"Pencil is not intended to mimick web-oriented vector-based animation software such as Flash. Its main purpose is to make traditional animation. Neither does it try to rival commercial software targetting the professional animation sector. Pencil is intended to be a simple program enabling anyone to make 2D animation."
- Jesse: I don't see that there's any music component to this software.
- Daniel: I think this is primarily an animation program, for creating short animations and the like.
This is a command-line driven platform that seems to be very powerful. The main page talks about Dracula and explosions. However, there is also a graphical front end called miniAudicle. The code itself looks like some kind of mash between Python and Basic.
- Daniel: ChucK actually has a bug regarding midi devices. It does not handle the devices properly and will hang/crash when you try to do anything with them. I do not think this would be a good platform for Sound Thinking.
"jMusic is a project designed to provide composers and software developers with a library of compositional and audio processing tools. It provides a solid framework for computer-assisted composition in Java™, and is also used for generative music, instrument building, interactive performance, and music analysis. jMusic supports musicians with its familiar music data structure based upon note/sound events, and provides methods for organising, manipulating and analysing that musical data. jMusic scores can be rendered as MIDI or audio files for storage and later processing or playback in real-time. jMusic can read and write MIDI files, audio files, XML files, and its own .jm files; there is real-time support for JavaSound, QuickTime and MIDIShare. jMusic is designed to be extendible, encouraging you to build upon its functionality by programming in Java to create your own musical compositions, tools, and instruments. In a spirit of mutual collaboration, jMusic is provided free and is an open source project. jMusic is 100% Java and works on Windows, Mac OS, Linux, BSD, Solaris, or any other platform with Java support."
JMusic is a Java library that has a lot of features. Of course, using this as the Sound Thinking platform means developing in Java. This may not appeal to the newer programmers or students with no programming experience.
JFugue is another Java library that is used for developing musical applications. It will likely have the same set of strengths and weaknesses that JMusic will have with the new programmers.
This is a Java-like language that is not very intuitive to use. The project itself is over 10 years old and the software has not been updated in over two years. They still have a build available for Mac OS 9.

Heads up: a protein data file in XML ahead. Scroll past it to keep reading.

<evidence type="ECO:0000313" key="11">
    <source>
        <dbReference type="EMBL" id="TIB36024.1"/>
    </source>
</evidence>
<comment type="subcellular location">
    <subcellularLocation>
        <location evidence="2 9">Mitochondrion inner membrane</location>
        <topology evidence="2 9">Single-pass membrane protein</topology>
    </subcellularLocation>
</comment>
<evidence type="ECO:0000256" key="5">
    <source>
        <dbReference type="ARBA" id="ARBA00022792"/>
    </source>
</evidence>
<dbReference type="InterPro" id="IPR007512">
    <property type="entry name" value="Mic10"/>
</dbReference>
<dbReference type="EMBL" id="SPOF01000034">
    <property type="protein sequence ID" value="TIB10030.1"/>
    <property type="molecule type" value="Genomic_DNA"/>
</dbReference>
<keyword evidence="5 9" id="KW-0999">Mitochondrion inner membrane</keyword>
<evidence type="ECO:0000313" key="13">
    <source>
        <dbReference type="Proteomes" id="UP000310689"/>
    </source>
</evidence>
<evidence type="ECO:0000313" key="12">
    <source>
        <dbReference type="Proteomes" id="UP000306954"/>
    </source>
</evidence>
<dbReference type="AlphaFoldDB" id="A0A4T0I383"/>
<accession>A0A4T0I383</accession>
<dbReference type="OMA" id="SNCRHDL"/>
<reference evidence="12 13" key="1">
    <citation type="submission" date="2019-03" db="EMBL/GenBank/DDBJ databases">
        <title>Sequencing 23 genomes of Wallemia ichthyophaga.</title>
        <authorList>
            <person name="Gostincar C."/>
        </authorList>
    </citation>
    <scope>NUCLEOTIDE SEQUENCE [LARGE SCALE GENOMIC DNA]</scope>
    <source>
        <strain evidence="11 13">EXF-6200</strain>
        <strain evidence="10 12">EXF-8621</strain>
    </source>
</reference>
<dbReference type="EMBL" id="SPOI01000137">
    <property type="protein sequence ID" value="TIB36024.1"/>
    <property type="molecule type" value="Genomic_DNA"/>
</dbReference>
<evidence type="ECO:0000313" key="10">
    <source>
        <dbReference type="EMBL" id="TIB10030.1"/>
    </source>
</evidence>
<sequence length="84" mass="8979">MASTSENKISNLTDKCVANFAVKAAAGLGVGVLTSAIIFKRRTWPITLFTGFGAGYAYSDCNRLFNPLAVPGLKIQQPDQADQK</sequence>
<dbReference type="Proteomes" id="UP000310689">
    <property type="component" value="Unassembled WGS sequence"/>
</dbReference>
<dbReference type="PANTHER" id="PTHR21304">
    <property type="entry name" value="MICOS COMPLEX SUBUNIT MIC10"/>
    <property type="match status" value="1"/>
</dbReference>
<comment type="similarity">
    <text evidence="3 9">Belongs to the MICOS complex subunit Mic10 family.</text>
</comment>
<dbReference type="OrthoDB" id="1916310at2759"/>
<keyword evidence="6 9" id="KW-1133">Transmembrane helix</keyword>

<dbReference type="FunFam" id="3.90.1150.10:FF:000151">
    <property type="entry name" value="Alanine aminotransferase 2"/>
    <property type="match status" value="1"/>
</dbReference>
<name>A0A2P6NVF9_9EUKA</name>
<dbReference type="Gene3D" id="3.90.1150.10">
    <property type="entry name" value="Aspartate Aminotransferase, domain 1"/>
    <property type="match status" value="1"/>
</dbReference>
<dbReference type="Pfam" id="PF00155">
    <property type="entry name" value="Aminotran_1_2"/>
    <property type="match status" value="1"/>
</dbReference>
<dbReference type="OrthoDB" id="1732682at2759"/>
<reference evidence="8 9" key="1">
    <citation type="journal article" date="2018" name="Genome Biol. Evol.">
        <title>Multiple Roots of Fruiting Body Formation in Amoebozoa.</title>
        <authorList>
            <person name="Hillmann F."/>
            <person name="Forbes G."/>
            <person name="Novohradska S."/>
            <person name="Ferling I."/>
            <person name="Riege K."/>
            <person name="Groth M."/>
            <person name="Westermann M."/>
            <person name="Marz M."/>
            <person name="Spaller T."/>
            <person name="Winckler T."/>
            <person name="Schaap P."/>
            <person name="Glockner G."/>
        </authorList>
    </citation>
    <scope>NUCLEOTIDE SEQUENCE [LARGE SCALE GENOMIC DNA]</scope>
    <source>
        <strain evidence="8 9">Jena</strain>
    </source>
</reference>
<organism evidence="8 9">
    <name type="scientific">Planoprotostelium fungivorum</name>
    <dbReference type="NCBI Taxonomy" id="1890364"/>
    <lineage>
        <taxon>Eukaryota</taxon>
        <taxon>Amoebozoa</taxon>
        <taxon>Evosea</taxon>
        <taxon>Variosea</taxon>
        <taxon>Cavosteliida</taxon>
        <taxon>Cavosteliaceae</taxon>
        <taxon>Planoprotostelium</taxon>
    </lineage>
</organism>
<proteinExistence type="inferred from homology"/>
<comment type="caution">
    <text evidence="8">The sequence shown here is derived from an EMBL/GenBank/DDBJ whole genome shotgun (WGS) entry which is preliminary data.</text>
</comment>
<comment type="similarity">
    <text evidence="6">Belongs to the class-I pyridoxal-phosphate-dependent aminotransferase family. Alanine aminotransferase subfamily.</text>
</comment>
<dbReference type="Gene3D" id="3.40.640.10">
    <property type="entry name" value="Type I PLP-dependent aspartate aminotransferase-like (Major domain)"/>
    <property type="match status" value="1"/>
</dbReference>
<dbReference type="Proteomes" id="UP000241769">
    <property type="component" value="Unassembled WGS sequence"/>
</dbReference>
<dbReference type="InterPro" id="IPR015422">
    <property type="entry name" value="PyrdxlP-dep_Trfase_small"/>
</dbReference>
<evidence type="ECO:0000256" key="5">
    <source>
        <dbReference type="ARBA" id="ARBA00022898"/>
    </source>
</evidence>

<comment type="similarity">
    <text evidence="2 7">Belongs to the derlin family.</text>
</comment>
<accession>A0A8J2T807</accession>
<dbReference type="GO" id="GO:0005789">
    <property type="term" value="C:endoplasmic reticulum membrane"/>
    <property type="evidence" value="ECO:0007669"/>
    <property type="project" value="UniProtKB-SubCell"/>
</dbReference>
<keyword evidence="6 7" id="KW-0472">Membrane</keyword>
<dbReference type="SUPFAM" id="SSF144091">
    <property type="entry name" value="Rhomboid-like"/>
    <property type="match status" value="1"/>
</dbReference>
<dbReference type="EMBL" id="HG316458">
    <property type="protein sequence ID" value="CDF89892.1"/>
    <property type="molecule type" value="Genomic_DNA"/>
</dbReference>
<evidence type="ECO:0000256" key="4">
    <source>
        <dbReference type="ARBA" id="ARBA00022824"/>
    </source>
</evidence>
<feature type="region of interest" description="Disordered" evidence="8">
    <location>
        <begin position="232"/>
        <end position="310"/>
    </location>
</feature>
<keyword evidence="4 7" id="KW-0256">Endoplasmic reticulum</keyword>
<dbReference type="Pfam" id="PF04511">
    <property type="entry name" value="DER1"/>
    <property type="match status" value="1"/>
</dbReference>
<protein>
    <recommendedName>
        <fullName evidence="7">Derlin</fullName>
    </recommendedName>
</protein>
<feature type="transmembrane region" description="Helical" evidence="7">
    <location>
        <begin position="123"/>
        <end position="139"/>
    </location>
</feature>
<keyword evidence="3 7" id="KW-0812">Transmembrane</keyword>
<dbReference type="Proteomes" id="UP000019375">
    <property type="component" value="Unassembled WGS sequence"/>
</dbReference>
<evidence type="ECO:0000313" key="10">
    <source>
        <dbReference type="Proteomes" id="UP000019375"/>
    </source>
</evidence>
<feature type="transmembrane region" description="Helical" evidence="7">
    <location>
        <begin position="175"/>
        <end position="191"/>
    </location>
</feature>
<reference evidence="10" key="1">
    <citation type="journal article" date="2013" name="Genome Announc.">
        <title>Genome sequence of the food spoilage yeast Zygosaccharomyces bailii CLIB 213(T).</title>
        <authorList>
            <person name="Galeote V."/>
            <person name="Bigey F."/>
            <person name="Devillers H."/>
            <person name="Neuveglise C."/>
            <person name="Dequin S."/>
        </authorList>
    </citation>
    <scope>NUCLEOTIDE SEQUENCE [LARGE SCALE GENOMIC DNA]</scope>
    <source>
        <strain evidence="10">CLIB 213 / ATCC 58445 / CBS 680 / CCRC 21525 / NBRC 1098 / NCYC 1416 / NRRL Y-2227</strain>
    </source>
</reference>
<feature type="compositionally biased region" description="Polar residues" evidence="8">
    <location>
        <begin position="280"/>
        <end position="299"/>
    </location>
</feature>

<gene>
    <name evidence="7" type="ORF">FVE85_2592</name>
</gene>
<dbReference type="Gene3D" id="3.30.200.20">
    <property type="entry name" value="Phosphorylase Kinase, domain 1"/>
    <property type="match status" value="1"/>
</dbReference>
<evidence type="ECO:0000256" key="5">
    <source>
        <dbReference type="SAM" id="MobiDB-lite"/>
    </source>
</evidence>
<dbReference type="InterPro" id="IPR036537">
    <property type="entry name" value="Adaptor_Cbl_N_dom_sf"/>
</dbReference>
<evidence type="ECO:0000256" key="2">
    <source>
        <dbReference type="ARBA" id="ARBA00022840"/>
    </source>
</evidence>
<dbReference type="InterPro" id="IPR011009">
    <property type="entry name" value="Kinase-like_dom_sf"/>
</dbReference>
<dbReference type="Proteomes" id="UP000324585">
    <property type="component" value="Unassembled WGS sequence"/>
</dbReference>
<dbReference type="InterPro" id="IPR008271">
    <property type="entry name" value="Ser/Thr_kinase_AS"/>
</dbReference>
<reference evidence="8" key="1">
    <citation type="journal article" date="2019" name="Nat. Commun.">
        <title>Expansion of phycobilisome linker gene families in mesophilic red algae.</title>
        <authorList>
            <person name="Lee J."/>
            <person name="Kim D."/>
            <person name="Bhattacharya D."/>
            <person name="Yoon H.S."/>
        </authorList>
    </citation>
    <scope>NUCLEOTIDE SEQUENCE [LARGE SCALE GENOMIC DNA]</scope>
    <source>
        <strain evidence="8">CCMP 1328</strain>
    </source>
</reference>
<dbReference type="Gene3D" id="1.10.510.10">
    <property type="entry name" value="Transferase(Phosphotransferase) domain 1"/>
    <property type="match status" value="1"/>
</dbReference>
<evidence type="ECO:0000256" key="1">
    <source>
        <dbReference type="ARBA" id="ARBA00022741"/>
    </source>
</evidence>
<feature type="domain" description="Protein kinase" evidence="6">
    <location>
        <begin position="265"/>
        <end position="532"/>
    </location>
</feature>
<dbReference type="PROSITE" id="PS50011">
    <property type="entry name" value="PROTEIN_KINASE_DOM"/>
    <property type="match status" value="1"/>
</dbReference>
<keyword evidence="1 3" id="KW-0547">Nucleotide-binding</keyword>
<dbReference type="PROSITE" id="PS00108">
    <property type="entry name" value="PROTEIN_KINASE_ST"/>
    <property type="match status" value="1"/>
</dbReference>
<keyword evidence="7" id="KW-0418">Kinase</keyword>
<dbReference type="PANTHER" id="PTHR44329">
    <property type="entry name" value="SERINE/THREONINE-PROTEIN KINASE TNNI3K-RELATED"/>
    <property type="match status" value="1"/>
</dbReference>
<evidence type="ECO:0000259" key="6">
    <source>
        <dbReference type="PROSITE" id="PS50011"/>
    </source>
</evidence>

I would describe it more as a tone synthesis and combining language. It does use Java-like syntax, but you are not writing loops and control statements, you are instead composing tone and noise synths. See the examples page for code + clickable audio samples: http://supercollider.sourceforge.net/audiocode-examples/
- Alex:Check this out... is this relevant?
- Jesse: Yes, very. I downloaded and simply unzipped their application and it ran the first time with no problem. You can now run their demos at:
As we discussed today, I see us talking about and demonstrating advanced tools, while having students do things with simple tools that demonstrate the same concepts. Thus, I could see us teaching students to develop a simple application like the one I developed this afternoon and then showing them SoundManager2 which extends the same concepts. If the students want more and can handle it, we can even teach them to use the API provided by SoundManager2. It's not hard, but it's not trivial, either, and learning how to use an API is essential to any type of programming today.
At first glance there appears to be good documentation and there are numerous well-documented examples, making this an excellent tool for use in a class. The documentation is at:
and the demos are linked off of the project homepage. All kinds of cool demos are at:
Thank you for finding this and telling us about it, Alex.
Gena and Daniel:
I'm very interested in whether you think novice programmers can be taught to understand the type of code that I developed. I'd also be very interested to see what type of things you might build with this technology.
Gena: I think a reasonable next step might be to try to outline assignments to be given in the course. I'll see if I can get started on that within the next couple of weeks. It would be terrific to have an outline of all assignments to be given before we break for Christmas. We could then focus on what and how we're going to teach the concepts needed to do those assignments. Do you think that this is a reasonable approach?